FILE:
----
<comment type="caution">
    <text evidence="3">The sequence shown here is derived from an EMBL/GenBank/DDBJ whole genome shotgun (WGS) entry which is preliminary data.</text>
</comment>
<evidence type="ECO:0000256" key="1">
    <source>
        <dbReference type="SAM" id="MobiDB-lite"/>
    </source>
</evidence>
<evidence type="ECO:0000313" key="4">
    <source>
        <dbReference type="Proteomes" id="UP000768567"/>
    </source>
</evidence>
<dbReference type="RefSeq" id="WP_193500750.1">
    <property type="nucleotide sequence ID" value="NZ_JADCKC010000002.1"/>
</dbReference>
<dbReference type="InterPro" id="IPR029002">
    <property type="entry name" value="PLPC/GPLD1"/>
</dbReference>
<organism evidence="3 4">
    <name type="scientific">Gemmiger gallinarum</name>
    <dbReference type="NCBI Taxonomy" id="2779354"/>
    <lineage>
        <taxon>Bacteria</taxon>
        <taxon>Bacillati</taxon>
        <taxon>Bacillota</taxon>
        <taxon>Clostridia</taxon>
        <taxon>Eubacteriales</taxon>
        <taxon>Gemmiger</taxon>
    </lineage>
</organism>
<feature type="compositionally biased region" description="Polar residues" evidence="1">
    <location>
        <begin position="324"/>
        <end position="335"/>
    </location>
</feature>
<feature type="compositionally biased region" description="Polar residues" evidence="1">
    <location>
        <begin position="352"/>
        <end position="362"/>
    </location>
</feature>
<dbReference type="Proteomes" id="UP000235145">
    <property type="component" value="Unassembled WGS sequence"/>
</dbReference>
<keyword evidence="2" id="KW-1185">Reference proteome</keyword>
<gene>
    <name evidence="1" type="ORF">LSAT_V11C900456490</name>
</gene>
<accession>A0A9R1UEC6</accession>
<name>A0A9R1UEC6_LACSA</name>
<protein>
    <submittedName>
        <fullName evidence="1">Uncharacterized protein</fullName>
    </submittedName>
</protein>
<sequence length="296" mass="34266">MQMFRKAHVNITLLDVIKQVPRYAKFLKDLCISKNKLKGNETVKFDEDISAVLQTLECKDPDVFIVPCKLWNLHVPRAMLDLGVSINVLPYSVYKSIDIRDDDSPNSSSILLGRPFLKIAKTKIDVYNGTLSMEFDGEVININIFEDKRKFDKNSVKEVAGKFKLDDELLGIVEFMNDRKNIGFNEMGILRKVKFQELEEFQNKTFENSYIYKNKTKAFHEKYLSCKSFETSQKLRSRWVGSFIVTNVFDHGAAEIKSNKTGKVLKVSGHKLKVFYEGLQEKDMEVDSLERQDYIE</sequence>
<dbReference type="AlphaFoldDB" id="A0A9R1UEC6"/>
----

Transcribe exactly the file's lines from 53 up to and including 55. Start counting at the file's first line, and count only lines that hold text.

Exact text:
<protein>
    <submittedName>
        <fullName evidence="1">Uncharacterized protein</fullName>